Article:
For further reference: I go to love
like a fire engine to a three-alarm,                              flashing

and spinning, yelling across town. Nothing
to be afraid of: the ceiling falling,                                windows 

concave, doors bowed and stiff. My body 
parts fall to, like I was made                                        of the heat. 

Everyone watches, chest-clutching, pointing. 
Inhalation will surely be the cause of                         my death.

Urban myth says an aging vagina once
well-used will shrink from lack                                    of exercise.

I would think, instead, like the collar of a sweater,
stretched, gaping. Or a fish out                                   of water,

grasping for purchase. A soft pop every time
you check to see whether or not                                 it is dead.

I want a song to be written about me: black
pearls, sulfur, bronze-plated silver.                             It should 

have a verse about blood-soaked hands,
a chorus that is a shout of                                            AAAAAHHHHH!

[Sing it with me:                                                              AAAAAHHHHH!]

It won’t be a song where someone stares into 
lit windows from the end of a driveway                     on the last note.


Copyright © 2022 by C. Prudence Arceneaux. Originally published in Poem-a-Day on April 29, 2022, by the Academy of American Poets.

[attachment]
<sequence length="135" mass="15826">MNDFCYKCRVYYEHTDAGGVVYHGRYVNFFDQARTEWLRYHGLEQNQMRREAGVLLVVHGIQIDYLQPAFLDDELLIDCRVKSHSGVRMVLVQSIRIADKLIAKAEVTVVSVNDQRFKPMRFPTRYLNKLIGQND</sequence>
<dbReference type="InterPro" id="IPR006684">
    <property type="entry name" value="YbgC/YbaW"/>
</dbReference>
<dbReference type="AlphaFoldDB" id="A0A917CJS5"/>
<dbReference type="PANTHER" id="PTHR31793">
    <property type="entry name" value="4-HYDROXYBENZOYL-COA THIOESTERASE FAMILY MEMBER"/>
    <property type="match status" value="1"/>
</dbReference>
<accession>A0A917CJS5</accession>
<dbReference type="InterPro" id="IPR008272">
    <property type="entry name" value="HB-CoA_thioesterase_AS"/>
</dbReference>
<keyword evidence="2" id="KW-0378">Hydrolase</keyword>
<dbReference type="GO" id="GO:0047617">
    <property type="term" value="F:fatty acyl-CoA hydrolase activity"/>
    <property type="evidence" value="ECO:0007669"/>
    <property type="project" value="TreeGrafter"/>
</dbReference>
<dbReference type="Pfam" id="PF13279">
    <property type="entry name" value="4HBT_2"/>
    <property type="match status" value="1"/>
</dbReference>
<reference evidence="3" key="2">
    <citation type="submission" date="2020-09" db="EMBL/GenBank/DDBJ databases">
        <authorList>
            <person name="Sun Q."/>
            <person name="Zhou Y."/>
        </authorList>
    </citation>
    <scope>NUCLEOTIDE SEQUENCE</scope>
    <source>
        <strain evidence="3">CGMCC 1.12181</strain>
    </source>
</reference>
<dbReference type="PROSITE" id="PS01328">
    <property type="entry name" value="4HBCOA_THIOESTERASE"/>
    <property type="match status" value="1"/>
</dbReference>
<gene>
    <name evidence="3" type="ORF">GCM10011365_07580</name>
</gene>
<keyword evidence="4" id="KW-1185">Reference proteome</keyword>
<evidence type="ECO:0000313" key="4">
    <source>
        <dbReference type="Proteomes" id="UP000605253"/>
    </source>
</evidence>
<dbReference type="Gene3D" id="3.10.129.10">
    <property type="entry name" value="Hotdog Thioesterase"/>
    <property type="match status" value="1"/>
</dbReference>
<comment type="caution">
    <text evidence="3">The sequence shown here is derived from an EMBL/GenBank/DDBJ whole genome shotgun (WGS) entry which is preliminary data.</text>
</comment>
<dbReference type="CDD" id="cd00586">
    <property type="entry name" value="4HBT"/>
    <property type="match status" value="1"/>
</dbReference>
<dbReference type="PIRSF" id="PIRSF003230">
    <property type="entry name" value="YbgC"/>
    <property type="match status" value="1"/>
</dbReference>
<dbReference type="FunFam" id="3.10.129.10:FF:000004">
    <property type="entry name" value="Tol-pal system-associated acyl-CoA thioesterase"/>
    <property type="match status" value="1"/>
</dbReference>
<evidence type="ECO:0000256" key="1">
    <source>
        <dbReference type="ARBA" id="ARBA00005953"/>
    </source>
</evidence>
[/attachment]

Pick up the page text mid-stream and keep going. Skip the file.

About this Poem

“Menopause came early for me, although not early enough. I spent most of my early twenties trying to find a doctor who would remove my perfectly healthy reproductive parts. Too few people believed someone so young could know what she wanted and what she did not want. So, I did what any good nerd would do: I read as much as I could about menopause so I’d be prepared for both sides of the argument. And because learning never stops, I still read books about menopause. Recently, I ran across Flash Count Diary. I remember one section in particular that talked about the freedoms during this stage of life: the freedom from childcare, the freedom from matronly duties, the freedom from being beautiful, and the freedom from derailing sexual desires. And the first thing I thought as I slammed the book shut was, I WILL NOT. Because, what is life without some derailing sexual desires?”
C. Prudence Arceneaux